I began trying to understand the concepts to get a feel for what Theos Bernard had brought back; but that is beyond me, especially since I cannot read the Tibetan texts he chose to study. So I'm very much a dilletante on the subject and look at it as an outsider with my own Western background -- I wind up confused. I finished the book and am still confused; I don't think they resolved anything although Ekman seems to think they did.

In the final chapter Ekman writes of the effect his meetings with the D.L. had on him personally, very profound effects on his emotional life. It is easy to say, "ah, yes. The scientist has been affected by meeting holiness." That seems to be true statement but I really don't know what it means. It is finally the only solid information I take away from the whole difficult book. Is the Dalai Lama holy? It seems he would not say so. But he was trained in holiness from childhood and he is a very intelligent man who learned profound lessons from brilliant tutors and within the Tibetan debating/questioning formula of study and has practiced intense meditations for years. Others too have been trained in this way, and perhaps they too are holy. Unfortunately once again I'm confronted by a word whose meaning I actually do not understand.

These are things I ponder; I feel a need to ponder even though I have little hope of finding answers. Who is quoted, "What is the answer? What is the question?"

Sunday, January 11, 2009

Reading heavy stuff

I have been reading heavy stuff; mainly, Emotional Awareness, a discussion between the Dalai Lama ans Paul Ekman who has written extensively on emotions, especially how they are revealed on the face, sometimes very fleetingly, yet nearly always recognized if only subconsciously by others. Again and again as I read I feel they are not talking about the same thing. Often they discuss the Tibetan words compared to English, sometimes one or the other lanauage lacks the concept and, as Ekman remarks, if you don't have a word for it you can't talk about it. They wonder if it can be felt if there is no word. The books raises such questions over and over and often doesn't answer or even try to answer them.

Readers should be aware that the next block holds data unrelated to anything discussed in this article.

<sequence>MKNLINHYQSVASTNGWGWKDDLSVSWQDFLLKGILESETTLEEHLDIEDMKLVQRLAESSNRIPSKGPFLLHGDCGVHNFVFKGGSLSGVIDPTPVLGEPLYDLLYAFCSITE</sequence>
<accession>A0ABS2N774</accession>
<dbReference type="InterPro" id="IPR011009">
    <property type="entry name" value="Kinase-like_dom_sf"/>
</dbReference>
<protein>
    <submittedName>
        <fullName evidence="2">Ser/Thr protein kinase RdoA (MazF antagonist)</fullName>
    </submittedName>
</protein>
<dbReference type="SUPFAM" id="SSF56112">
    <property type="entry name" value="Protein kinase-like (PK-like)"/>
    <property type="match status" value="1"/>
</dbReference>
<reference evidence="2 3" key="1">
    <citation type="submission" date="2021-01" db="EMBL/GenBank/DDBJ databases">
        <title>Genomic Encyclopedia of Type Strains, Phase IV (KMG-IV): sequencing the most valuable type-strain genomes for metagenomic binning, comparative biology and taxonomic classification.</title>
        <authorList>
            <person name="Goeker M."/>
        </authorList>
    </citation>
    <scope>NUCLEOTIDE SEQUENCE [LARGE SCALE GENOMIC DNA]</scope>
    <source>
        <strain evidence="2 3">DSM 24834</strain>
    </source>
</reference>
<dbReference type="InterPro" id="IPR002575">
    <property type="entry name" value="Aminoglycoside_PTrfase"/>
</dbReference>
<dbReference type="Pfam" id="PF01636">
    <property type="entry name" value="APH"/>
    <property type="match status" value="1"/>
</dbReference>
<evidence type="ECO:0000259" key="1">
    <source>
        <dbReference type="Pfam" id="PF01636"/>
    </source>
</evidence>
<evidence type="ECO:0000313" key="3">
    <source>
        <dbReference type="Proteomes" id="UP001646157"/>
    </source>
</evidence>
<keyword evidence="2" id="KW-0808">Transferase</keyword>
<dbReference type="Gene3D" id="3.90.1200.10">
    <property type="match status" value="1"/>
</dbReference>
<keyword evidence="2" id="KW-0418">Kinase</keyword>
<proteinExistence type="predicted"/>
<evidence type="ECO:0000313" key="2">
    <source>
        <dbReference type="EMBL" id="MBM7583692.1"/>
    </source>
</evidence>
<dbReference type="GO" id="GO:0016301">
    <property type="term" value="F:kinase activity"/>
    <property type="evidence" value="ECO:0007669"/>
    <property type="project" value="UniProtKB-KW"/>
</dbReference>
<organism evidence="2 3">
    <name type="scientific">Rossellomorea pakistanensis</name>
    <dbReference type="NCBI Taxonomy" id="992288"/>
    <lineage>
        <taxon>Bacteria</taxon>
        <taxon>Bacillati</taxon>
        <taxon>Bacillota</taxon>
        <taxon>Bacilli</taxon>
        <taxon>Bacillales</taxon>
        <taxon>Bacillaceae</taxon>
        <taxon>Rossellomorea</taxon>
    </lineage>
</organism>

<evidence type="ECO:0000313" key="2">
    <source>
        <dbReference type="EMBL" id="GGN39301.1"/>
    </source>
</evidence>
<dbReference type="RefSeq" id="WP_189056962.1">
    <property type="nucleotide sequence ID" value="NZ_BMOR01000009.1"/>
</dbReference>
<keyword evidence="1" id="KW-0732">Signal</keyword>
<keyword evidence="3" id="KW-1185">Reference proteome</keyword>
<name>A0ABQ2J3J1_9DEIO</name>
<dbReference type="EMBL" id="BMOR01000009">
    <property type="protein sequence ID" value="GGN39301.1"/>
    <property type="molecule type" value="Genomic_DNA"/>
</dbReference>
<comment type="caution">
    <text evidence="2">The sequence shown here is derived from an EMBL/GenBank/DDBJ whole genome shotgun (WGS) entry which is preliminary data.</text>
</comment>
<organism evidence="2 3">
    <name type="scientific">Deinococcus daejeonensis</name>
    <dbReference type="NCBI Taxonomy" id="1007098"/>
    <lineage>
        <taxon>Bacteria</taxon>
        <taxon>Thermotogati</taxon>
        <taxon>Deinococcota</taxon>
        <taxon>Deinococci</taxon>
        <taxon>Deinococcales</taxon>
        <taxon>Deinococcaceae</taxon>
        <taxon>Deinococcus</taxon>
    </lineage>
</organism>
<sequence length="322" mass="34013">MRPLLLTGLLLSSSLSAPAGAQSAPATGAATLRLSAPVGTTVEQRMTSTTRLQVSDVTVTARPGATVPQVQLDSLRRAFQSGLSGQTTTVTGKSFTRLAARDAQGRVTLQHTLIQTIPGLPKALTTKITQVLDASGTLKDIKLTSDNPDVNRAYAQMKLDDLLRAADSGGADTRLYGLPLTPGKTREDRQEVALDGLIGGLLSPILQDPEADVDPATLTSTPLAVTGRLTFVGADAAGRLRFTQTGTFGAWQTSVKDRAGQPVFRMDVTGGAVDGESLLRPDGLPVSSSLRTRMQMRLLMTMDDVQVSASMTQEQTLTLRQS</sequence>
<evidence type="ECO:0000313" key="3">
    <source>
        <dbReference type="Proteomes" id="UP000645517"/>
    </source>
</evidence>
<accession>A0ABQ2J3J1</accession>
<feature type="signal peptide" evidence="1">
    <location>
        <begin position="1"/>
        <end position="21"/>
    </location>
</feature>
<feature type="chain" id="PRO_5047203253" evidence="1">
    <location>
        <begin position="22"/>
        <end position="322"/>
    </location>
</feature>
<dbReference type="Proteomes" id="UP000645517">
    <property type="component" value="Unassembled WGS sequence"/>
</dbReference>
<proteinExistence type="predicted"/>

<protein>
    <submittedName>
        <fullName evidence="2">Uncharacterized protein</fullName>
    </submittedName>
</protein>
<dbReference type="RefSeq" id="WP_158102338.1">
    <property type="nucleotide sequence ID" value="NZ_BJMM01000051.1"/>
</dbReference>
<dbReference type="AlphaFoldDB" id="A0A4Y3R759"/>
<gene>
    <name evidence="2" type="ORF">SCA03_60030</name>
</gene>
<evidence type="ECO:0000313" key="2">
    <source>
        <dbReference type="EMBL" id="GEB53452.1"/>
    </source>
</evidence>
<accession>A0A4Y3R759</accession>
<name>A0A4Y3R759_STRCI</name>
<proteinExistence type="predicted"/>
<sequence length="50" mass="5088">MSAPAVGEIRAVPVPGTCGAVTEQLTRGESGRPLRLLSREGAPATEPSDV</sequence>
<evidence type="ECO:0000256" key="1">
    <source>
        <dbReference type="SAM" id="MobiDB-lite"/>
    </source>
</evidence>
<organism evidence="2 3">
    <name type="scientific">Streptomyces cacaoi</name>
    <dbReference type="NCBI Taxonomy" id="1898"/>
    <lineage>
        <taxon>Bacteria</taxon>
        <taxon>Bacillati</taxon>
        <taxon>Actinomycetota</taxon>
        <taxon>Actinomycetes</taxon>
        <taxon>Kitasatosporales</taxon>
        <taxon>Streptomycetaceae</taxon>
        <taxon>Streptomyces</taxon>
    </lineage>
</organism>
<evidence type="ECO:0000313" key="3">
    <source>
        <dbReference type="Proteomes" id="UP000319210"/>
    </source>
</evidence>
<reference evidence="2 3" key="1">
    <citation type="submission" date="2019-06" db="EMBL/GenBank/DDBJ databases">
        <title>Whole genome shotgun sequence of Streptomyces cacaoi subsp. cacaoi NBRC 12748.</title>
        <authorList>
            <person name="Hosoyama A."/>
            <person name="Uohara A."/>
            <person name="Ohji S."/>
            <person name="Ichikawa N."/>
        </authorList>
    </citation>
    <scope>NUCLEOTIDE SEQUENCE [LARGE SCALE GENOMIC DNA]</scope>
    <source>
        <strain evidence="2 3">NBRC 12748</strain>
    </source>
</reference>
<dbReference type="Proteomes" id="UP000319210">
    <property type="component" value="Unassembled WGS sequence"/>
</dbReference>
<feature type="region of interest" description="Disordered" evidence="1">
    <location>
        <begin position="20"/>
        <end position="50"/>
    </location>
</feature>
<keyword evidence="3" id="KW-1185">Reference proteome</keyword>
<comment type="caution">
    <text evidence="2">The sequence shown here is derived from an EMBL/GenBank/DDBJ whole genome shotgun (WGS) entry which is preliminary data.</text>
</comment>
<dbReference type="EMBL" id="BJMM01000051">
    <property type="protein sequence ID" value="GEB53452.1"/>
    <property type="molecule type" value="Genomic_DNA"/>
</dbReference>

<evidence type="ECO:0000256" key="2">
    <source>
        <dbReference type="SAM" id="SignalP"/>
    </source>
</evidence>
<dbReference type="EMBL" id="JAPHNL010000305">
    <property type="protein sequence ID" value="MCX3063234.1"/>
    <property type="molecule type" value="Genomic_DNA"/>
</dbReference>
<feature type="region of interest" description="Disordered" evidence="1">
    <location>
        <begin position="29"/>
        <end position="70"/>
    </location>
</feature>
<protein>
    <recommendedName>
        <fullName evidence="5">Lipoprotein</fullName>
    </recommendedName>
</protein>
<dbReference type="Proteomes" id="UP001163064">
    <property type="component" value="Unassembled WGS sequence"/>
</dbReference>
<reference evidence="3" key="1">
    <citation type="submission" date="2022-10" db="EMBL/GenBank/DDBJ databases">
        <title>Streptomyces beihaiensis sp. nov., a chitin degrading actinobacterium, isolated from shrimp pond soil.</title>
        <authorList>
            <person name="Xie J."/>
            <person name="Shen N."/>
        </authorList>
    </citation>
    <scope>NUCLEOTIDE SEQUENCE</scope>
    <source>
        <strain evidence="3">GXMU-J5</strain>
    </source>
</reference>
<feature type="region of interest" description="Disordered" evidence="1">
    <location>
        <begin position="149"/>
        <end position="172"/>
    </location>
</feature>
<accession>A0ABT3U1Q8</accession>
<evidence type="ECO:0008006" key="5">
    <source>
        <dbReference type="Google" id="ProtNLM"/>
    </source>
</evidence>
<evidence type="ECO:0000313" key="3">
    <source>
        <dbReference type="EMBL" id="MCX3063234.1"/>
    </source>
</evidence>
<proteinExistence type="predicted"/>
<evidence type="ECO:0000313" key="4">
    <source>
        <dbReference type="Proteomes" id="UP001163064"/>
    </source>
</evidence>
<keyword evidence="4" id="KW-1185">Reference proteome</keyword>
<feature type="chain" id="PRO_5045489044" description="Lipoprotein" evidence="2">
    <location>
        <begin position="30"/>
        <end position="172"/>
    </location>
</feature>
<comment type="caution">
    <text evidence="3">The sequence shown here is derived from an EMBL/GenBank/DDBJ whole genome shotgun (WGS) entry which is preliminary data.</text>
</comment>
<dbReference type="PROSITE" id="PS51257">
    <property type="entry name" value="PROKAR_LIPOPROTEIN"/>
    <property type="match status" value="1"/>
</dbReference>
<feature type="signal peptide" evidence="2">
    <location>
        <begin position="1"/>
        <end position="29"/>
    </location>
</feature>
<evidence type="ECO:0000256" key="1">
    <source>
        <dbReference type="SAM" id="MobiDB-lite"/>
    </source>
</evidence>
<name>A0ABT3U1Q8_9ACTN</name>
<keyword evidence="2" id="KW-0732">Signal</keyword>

Meanwhile I've been reading a lot of old New Yorker magazines. Since the issues through the summer and fall were full of political articles, most of which are outdated and uninteresting at this point, I've mainly read articles on medical studies -- these have mostly been brain studies. I know that science has fads and fashions like every other field and that presently brain structure and chemistry is a hot topic because. for the first time ever, MRIs and other methods can actually show the brain reacting in very fine detail. Although much has been written lately about studies of Tibetan monk meditators with MRI, that work doesn't get to anything like the fine points of the articles I've been reading about psychopathic disorder, or the work with restructuring brain reactions to phantom limb sensations.